Our reviewer Hugh saw the Nu Popes and Arun Ghosh & the Indo Jazz Sextet at Marsden Jazz Festival – winner of ‘Outstanding Established Festival’ title at the Yorkshire Gig Guide Grassroots Awards 2015 in Whitby
Nu Popes at Marsden Mechanics
The term jazz has always meant many different things, and Marsden Jazz Festival, now in its 24th year, always brings together a strong and varied programme with something to suit every taste. Nu Popes, a 7 piece Huddersfield-based funk outfit, marked their 10th anniversary with a thoroughly enjoyable and impressive set of high energy classic tunes in a bill topping slot.
‘Shake Everything You Got’ was the opener, and shake everything the delighted crowd did, through an untiring medley of irresistible grooves delivered with panache and good humour and carried off with effortless musicianship. Frontman, Ross Taylor, pranced and hot-stepped while chanting a funk litany of memorable choruses such as ‘Thankyou Falettinme be Mice Elf Agin’ and ‘Use me’ against the bone crunching bass and drums of Clinton McFarlane and Matt Longbottom. The regular horn section of Amanda Spalding and Nick Batty plus guest Rod Mason never dropped a semiquaver, adding further interest by picking up shakers, tambourines and cowbells in between their zip-wire tight horn lines. The venerable presence of Rod Mason brought not only tenor sax and congas, but also a sighting of that fine creature often heard on old recordings but seldom seen in the wild, the baritone saxophone.
But is it jazz? Well, all the genealogy was there: the harmonic drive provided by Steven Beever’s slinky keyboard lines paid homage to the likes of Herbie Hancock and Horace Silver, guest guitarist Jez Platt (depping for Martin Chung) tipped a respectful hat to George Benson and Wes Montgomery, while the controlled fury the band stoked up reminded me of Tower of Power. Jazz began as popular entertainment, but has since diversified into art music, pop music and a myriad fusions. But from African folk roots to New Orleans, from the old big bands to Michael Jackson, one strand of jazz has always been about making people dance. Nu Popes showed us that there is no dance music quite as exciting as old school funk played by a band steeped in the musicianship that jazz created. This was a worthy finale to the Saturday programme at Marsden Jazz Festival and the audience’s feet failed them not for the whole 90 minutes. Let’s hope Nu Popes bless us with their divine grooves for another decade at least.
Arun Ghosh and the Indo Jazz Sextet at Marsden Mechanics
Arun Ghosh has followed a somewhat unusual path as a jazz musician, adopting the clarinet, south Asian folk music and large format composition as major elements of his work, typified by his recent South Asian Suite, played in toto at Marsden Jazz Festival. Presenting this significant work of reflection on global music, Ghosh strikes a homely and disarmingly boyish figure. Eccentrically, he included a singalong version of ‘You’ve Got a Friend’ in the middle of an otherwise intense set of original works. That aside, the ‘South Asian Suite’ itself hung together convincingly as a whole band workout and the Sextet managed, without showy solo passages, to convey excitement and virtuosity to an eager audience. Thankfully, Ghosh’s affable manner countered the ponderous seriousness that sometimes accompanies such ‘fusion’ gigs.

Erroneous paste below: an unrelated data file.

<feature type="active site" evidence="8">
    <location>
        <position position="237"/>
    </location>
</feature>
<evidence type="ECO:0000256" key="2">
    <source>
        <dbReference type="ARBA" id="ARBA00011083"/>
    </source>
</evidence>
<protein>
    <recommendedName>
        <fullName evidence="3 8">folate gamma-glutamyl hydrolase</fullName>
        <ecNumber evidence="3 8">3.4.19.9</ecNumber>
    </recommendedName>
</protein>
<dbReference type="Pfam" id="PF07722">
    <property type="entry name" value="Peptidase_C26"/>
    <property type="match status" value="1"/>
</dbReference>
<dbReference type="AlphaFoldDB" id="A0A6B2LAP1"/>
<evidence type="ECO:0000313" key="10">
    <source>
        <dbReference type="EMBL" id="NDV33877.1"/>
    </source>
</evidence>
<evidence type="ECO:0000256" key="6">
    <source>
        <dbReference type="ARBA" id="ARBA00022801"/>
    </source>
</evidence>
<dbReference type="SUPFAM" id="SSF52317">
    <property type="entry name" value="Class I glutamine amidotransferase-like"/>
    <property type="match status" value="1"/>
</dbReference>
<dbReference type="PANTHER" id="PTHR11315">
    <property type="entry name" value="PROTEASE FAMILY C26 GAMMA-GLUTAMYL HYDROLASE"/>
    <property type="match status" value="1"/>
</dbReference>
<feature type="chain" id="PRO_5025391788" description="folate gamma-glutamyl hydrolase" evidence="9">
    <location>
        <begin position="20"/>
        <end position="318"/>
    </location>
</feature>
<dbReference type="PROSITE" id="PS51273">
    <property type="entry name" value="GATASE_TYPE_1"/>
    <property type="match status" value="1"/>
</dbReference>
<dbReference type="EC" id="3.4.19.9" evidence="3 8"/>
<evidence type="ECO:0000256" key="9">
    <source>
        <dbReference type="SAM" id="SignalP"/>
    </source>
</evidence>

The Indo Jazz Sextet is a formidable Northern ensemble, its moods ranging from frenetic, throbbing rhythms to meandering lyricism. On the front line, Chris Williams’ keening sax counterpointed and echoed Ghosh’s rich, seductive tones on clarinet. The rhythm section was built on the fascinating chatter of Nilesh Ghulane’s tabla, the geometrical framework of Dave Walsh’s drums and a harmonic platform of Liran Donan’s bass, plus piano and electronic drone tracks. On ‘Gypsies of Rajasthan’ Ghosh romped around the stage like the Pied Piper of Bolton, on ‘After the Monsoon’ he wooed us with a pastiche of folksy dances and with Sufi ‘Stomp’, he conjured up the whirling trances of Qawwali, citing the celebrated singer Nusrat Fateh Ali Khan as an influence. Transporting us from the windswept Himalayas to the humid tropics of Srilanka, the Sextet performed a kind of collective improvisation, each of them attuned to the other within the balanced structures of Ghosh’s pieces. At times the mighty battering of the tabla and drums all but drowned out the acoustic piano, but on the tranquil Mountains of Nepal, John Ellis played a tinkling impressionistic introduction, from which the clarinet spun a plaintive melody before leading into a solemn and beautiful ensemble hymn worthy of its title.
These evocative, distinctive works of jazz are inspired, Ghosh frankly admits, by places he has mostly never visited, but clearly must have dreamed of while growing up as a musician in the north of England. Neither in brass bands, modern jazz nor in Asian music in general is the clarinet a common voice, and yet speaking in a kind of international romantic vernacular, the Sextet weaves together strands of jazz, klezmer, Balkan and Asian music into a compelling tapestry. It creates an atmosphere suggestive of some northern towns and cities, jazz with a northern accent, if you will. It represents neither the metropolitan centre nor some rustic outpost, but a contemporary musical tide awash with currents from recent history and faraway places. We should look forward to what the quirky Ghosh will bring us in future as his music develops, because the ‘South Asian Suite’ is certainly a memorable achievement at this early stage of his career.